- Learn about business travel deduction rules under the Tax Cuts and Jobs Act.
- Find out how to deduct transportation and meal expenses.
- Discover rules regarding deductions for trips that combine business and pleasure.
- Learn about other expenses that are not deductible.
As we continue to come out of the COVID-19 pandemic, you may be traveling again for business. Under tax law, a number of rules exist for business travel deductions (for travel within the United States). These rules apply if the business conducted out of town reasonably requires an overnight stay.
Note that under the Tax Cuts and Jobs Act, employees can’t deduct their unreimbursed travel expenses through 2025 on their own tax returns. Unreimbursed employee business expenses qualify as “miscellaneous itemized deductions.” These expenses do not qualify as deductions through 2025.
However, self-employed individuals can continue to deduct business expenses, including away-from-home travel expenses.
Fiducial has some of the rules that come into play with business travel deductions.
Business travel deductions: Transportation and meals
The actual costs of travel (for example, plane fare and cabs to the airport) are deductible for out-of-town business trips. You may also deduct the cost of meals and lodging. Your meals count as business travel deductions even if they do not include a business conversation or other business function. The Consolidated Appropriations Act includes a provision that removes the 50% limit on deducting eligible business meals for 2021 and 2022. The law allows a 100% deduction for food and beverages provided by a restaurant. Takeout and delivery meals provided by a restaurant also count as fully deductible.
No meal or lodging expenses considered “lavish or extravagant,” a term interpreted to mean “unreasonable,” qualify as deductible.
Personal entertainment costs on the trip aren’t deductible. However, business-related costs such as those for dry cleaning, phone calls, and computer rentals can be written off.
Combining business and pleasure
Some allocations may be required if the trip is a combined business/pleasure trip, for example, if you fly to a location for five days of business meetings and stay on for an additional period of vacation. Only the cost of meals, lodging, etc., incurred for the business days count as business travel deductions. Expenses incurred for the personal vacation days do not.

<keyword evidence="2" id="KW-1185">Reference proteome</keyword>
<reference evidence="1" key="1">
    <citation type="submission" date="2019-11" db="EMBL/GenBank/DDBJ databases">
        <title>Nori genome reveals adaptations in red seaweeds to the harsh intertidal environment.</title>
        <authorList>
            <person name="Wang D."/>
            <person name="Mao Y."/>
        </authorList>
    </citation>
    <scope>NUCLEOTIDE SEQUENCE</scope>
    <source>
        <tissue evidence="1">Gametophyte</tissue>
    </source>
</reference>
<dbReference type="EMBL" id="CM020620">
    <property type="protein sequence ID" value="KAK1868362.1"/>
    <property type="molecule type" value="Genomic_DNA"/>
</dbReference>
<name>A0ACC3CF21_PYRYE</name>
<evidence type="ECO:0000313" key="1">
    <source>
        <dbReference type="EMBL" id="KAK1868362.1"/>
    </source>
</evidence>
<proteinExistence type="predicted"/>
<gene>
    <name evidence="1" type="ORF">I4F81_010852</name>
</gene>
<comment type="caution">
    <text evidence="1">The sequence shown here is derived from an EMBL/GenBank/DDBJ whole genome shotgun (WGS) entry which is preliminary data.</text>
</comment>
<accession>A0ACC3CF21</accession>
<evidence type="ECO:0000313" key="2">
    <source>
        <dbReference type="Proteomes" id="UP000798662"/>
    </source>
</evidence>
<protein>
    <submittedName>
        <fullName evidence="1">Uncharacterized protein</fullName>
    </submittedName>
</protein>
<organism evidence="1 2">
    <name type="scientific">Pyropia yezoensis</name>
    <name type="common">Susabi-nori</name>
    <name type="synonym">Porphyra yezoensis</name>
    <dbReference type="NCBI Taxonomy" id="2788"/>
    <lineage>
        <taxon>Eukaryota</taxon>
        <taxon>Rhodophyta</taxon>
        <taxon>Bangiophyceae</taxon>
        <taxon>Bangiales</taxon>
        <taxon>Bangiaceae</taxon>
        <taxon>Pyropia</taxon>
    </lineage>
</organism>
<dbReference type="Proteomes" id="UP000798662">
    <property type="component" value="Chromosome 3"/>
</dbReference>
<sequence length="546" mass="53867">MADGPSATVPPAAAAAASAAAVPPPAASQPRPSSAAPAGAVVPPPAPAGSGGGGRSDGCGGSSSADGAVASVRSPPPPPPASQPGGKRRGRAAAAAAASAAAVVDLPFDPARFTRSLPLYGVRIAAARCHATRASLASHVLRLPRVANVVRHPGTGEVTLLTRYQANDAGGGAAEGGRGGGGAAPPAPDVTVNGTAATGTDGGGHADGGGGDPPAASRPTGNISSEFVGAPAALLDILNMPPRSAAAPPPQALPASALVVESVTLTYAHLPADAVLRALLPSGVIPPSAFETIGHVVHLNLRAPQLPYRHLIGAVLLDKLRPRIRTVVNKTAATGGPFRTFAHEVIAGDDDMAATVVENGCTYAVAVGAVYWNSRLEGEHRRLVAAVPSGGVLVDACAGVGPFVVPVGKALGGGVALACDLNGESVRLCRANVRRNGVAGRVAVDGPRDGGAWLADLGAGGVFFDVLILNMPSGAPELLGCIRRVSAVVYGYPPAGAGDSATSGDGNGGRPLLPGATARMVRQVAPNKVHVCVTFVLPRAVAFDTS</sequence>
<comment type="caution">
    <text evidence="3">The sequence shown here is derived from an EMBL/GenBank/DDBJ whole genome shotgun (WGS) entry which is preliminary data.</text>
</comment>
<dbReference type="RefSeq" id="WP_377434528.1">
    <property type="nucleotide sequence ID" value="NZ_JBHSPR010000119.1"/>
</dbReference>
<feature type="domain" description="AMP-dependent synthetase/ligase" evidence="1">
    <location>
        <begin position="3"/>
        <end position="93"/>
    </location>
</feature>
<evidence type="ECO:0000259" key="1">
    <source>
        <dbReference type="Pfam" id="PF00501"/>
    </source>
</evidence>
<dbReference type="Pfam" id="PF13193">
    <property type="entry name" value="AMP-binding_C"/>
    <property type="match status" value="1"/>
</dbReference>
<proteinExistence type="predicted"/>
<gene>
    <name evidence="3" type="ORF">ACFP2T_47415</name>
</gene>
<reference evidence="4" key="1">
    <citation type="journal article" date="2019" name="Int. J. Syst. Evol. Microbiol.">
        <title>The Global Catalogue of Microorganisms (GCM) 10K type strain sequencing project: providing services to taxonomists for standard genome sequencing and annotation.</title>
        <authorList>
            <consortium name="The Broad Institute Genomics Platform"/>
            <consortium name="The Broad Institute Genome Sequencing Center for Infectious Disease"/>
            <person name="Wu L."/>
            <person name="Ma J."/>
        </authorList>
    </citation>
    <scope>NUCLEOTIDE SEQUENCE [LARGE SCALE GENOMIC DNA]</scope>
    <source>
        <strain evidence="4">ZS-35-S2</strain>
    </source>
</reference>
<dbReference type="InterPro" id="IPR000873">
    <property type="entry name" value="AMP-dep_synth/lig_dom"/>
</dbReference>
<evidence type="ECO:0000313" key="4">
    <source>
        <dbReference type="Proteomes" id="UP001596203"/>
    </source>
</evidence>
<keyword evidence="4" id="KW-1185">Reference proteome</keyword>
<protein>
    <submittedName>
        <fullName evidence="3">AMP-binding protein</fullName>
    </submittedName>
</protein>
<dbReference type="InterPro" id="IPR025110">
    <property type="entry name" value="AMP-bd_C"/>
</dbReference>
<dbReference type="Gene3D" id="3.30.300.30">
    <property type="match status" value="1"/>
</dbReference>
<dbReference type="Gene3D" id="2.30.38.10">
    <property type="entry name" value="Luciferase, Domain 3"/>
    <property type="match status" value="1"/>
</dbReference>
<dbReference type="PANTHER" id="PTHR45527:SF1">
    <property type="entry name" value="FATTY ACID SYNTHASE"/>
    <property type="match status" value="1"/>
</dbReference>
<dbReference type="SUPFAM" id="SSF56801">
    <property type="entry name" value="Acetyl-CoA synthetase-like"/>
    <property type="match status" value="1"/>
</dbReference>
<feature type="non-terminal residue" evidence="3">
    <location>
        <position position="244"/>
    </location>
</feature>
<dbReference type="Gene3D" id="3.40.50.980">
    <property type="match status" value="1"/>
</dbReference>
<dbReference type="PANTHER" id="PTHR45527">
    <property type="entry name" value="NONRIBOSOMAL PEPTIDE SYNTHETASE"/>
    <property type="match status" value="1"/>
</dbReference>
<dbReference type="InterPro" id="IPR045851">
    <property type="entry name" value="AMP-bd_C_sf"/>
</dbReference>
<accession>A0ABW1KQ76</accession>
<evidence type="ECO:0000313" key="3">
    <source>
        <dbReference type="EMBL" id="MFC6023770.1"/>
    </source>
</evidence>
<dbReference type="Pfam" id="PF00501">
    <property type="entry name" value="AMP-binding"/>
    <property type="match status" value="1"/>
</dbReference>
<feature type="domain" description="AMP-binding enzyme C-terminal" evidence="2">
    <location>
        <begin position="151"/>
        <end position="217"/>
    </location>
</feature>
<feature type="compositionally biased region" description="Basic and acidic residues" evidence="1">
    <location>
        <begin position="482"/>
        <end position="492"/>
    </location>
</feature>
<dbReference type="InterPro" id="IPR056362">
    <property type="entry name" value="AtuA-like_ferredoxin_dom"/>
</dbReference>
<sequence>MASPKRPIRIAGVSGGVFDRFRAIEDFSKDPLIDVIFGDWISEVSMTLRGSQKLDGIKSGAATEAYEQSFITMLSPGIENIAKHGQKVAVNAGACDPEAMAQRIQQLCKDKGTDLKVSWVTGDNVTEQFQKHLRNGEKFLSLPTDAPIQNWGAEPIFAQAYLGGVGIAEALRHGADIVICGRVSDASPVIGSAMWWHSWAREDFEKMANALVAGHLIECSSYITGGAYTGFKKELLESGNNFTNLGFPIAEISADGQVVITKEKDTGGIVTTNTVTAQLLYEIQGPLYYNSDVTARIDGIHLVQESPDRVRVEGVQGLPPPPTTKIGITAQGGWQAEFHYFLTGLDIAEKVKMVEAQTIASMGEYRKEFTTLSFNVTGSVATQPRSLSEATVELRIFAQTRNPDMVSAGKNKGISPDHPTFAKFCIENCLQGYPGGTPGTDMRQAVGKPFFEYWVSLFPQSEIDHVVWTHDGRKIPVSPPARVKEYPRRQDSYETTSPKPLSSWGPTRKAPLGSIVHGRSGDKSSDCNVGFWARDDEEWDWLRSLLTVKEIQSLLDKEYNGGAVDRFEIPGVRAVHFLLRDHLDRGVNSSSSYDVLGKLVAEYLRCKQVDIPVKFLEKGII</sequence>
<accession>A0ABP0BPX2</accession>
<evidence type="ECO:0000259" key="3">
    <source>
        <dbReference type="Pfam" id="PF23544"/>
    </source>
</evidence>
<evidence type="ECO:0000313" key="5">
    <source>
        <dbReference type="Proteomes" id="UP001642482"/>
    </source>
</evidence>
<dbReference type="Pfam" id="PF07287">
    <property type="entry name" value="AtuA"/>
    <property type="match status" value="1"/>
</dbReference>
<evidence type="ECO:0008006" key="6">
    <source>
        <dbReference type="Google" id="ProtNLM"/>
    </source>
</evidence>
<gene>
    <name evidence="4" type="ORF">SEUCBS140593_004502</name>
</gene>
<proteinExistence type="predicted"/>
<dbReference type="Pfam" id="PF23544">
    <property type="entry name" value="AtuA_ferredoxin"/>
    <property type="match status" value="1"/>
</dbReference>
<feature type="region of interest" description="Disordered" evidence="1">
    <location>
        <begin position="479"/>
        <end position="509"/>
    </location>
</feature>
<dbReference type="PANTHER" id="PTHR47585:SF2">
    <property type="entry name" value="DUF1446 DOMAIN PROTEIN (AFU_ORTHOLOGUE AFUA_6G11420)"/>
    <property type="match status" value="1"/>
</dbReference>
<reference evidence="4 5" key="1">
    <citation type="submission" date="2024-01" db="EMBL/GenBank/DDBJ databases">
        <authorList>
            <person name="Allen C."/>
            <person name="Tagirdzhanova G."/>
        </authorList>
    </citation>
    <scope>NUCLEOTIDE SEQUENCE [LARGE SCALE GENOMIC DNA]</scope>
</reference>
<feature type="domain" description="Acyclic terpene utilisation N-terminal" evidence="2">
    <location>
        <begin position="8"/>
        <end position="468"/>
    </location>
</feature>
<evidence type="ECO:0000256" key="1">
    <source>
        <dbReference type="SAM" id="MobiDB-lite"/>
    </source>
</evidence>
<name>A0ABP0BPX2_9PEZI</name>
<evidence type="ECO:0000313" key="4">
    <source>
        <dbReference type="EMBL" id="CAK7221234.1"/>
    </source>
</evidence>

On the other hand, with respect to the cost of the travel itself (plane fare, etc.), if the trip is “primarily” business, the travel cost can be deducted in its entirety and no allocation is required. Conversely, if the trip is primarily personal, none of the travel costs are deductible. An important factor in determining if the trip is primarily business or personal is the amount of time spent on each (although this isn’t the sole factor).
If the trip doesn’t involve the actual conduct of business but is for the purpose of attending a convention, seminar, etc., the IRS may check the nature of the meetings carefully to make sure they aren’t vacations in disguise. Retain all material helpful in establishing the business or professional nature of this travel if you plan to claim business travel deductions for this trip.
The rules for deducting the costs of a spouse who accompanies you on a business trip are very restrictive. No deduction is allowed unless the spouse is an employee of you or your company, and the spouse’s travel is also for a business purpose.
Finally, note that personal expenses you incur at home as a result of taking the trip aren’t deductible. For example, the cost of boarding a pet while you’re away isn’t deductible. Have other questions about your small business deductions? Call Fiducial at 1-866-FIDUCIAL or make an appointment at one of our office locations to discuss your situation.
For more small business COVID-19 resources, visit Fiducial’s Coronavirus Update Center to find information on SBA loans, tax updates, the Paycheck Protection Program, paid sick and family leave, and more.